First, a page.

As the coronavirus crisis takes its toll on societies and organizations — prompting critical decisions about business shut-downs, the cancellation of public and corporate events, working from home and greater support for employees — a very practical question arises. Could this be the tipping point for digital health, especially for such recent innovations as telehealth, which allows us to consult directly with healthcare providers via computer or mobile device?
With social distancing and shelter-in-place now all too familiar concepts, telehealth offerings could well be effective tools in managing the impact of the virus, according to Beth Umland, Director of Research at Mercer U.S. Health & Benefits, Dr. Lorna Friedman, Global Health Leader, Multinational at Mercer and Kate Brown, Center for Health Innovation Leader at Mercer U.S. Health & Benefits. They can aid in preventing infected patients and people with other health issues from congregating and possibly contracting or passing on the virus. Mercer is an affiliate of Guy Carpenter.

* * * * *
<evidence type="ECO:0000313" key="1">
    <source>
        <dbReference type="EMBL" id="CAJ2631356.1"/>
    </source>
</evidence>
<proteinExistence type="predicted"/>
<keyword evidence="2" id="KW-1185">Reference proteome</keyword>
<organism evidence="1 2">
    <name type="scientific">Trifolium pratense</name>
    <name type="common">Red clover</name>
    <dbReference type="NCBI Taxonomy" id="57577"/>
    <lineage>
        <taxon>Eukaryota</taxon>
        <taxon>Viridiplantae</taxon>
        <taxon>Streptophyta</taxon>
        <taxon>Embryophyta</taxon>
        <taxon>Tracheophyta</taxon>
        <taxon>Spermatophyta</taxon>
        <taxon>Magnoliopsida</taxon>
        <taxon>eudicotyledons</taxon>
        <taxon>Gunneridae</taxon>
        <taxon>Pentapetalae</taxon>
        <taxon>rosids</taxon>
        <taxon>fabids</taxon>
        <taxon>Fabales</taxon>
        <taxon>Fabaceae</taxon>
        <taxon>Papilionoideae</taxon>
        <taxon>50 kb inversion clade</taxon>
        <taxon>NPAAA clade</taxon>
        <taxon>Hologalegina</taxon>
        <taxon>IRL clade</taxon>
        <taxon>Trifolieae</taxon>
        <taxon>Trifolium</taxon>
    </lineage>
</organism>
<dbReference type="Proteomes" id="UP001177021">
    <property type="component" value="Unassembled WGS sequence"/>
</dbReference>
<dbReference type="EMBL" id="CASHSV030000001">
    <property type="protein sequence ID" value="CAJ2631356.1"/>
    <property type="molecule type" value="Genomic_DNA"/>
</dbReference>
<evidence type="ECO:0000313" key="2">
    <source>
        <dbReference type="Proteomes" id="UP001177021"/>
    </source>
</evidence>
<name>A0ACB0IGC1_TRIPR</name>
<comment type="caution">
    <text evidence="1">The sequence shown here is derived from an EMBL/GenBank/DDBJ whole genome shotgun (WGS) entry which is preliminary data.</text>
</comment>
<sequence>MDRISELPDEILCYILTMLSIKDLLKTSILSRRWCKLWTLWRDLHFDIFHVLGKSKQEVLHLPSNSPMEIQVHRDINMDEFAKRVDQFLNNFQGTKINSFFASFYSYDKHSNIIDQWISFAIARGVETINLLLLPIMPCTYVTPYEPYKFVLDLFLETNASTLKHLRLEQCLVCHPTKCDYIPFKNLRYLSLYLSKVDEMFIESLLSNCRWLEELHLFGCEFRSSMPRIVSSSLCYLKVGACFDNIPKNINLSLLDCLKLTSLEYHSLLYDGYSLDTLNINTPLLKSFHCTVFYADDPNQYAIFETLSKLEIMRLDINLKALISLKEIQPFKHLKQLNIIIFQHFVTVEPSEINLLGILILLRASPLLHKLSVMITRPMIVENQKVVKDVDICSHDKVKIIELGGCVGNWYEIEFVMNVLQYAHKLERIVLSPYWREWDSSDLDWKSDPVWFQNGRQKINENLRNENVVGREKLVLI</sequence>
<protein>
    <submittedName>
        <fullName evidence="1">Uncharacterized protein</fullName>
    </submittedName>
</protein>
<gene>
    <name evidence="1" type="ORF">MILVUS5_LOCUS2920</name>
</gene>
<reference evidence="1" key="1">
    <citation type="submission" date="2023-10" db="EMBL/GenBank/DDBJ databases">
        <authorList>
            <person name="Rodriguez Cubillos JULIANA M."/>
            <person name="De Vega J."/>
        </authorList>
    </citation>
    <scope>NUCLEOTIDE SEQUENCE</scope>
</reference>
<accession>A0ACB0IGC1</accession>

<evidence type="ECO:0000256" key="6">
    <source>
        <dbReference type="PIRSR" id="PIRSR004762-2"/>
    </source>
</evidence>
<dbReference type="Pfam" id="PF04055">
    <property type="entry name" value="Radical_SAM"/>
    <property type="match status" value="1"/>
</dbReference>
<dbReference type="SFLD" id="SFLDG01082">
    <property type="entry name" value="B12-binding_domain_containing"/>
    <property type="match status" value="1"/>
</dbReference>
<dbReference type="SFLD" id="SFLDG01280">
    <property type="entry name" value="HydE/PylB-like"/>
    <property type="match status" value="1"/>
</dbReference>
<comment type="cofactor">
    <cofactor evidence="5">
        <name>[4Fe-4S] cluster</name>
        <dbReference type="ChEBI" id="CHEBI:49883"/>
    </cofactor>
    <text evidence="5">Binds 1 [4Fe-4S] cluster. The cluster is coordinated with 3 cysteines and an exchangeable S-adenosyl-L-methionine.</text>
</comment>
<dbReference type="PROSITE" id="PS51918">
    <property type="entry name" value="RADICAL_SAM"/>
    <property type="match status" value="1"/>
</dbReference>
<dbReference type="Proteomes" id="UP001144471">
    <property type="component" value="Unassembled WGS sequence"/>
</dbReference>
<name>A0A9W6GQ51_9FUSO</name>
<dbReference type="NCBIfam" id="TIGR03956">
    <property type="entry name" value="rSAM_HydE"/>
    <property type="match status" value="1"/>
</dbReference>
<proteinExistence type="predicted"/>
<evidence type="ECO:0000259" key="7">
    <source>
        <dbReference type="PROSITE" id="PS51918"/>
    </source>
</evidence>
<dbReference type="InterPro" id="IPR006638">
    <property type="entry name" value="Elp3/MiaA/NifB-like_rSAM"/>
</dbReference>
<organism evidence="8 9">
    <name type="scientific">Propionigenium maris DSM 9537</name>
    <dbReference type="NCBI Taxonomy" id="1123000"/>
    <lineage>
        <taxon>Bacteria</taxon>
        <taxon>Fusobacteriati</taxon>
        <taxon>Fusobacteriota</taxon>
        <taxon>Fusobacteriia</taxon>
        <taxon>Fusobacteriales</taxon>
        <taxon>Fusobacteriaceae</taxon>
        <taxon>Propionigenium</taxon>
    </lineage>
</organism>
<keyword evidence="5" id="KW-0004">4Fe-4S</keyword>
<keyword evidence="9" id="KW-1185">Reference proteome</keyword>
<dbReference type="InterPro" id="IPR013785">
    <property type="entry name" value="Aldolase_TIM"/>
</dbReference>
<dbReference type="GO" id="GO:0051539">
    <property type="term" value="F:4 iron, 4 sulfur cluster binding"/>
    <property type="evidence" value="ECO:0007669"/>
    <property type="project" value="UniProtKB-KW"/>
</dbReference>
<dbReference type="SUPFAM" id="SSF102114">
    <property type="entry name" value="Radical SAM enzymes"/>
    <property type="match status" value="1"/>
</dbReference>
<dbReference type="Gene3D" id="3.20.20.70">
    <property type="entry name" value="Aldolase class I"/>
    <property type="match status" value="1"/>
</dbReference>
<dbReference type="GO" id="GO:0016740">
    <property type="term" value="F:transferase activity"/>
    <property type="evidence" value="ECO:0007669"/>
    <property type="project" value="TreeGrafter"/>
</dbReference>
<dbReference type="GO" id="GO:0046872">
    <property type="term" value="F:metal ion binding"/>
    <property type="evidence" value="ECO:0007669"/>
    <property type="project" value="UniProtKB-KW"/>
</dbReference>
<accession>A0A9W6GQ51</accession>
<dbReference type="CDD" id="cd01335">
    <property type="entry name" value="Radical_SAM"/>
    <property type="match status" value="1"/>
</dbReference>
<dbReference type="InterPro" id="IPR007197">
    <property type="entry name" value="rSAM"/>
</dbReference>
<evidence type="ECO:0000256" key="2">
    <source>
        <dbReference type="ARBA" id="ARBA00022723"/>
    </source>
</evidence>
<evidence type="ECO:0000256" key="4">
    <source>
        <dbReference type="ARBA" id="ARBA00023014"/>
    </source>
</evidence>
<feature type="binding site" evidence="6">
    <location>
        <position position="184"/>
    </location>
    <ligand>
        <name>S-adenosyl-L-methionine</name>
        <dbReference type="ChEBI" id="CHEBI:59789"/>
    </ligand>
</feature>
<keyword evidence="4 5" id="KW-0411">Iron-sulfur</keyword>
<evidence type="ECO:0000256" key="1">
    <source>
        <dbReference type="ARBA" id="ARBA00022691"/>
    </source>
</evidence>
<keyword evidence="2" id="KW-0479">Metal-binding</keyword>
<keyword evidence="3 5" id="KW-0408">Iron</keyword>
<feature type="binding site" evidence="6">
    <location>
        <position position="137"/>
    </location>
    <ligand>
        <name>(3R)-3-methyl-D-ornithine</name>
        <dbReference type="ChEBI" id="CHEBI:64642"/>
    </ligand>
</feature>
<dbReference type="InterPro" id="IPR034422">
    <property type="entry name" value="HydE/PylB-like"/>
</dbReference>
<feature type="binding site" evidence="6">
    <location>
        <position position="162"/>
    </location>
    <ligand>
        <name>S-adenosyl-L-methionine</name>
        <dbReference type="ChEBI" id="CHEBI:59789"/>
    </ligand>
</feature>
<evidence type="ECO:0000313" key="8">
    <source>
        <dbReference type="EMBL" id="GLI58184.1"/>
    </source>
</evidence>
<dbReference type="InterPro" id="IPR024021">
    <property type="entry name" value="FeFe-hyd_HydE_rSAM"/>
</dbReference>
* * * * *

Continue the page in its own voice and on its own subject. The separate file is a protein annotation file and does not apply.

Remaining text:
Significantly, telehealth has never been more widely available, if underutilized. Recent U.S. findings from the National Survey of Employer-Sponsored Health Plans show that while telehealth is a ubiquitous offering among employers, utilization rates remain low, growing slowly from 8 percent in 2018 to 9 percent in 2019.
That is very likely to change, now that the coronavirus pandemic is a primary focus of societal and business concern. Importantly, telemedicine might be invaluable for behavioral health — especially if people are quarantined for many weeks and anxiety and depression mount.
Is this a new era of telemedicine and virtual mental health counseling, along with smart apps and sensors to track medications, artificial intelligence (AI) to diagnose medical conditions or augmented reality to assist with pain and stress management? What role do employers play in providing digital health solutions? What do workers want, need and expect? And how can digital health offerings help employers to attract talent and achieve better health outcomes for their people?
To explore these questions, Mercer Marsh Benefits, Mercer and Oliver Wyman conducted a study that examines digital health innovation and the future of health care in the context of employee attitudes and work cultures. Mercer, Marsh and Oliver Wyman are all affiliates of Guy Carpenter.